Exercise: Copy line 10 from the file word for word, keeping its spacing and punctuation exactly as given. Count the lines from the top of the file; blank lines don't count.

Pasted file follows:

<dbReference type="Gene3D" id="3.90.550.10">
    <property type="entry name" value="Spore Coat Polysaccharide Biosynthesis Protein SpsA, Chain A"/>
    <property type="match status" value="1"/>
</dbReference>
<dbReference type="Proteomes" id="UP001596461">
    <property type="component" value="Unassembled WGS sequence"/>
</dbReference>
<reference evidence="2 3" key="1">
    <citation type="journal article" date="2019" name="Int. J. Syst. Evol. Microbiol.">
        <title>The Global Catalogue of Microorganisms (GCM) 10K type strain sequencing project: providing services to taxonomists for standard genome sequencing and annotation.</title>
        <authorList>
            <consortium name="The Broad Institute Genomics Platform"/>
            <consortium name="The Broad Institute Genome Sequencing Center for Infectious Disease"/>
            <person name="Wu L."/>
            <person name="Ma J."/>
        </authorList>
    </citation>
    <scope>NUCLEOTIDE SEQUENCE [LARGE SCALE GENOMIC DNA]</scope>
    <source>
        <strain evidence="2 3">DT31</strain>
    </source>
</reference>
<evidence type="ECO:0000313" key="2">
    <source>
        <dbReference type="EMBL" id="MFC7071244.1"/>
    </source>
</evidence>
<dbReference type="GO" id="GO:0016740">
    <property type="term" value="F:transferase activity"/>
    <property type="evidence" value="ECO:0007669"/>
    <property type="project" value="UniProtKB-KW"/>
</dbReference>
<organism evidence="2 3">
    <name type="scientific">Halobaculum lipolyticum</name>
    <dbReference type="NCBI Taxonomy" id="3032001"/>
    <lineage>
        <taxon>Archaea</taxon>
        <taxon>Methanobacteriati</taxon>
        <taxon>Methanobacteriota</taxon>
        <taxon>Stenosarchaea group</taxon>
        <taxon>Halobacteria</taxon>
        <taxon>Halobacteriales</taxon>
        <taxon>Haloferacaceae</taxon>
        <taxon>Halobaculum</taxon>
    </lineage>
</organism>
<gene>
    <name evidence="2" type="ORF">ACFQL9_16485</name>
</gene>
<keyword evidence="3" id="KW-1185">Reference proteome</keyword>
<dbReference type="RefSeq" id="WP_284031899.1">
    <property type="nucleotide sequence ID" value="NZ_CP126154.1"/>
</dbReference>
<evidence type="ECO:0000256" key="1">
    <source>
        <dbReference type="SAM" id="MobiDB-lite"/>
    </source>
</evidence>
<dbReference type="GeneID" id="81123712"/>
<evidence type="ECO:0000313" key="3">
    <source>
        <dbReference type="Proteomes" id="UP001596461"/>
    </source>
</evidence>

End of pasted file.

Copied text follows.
        <title>The Global Catalogue of Microorganisms (GCM) 10K type strain sequencing project: providing services to taxonomists for standard genome sequencing and annotation.</title>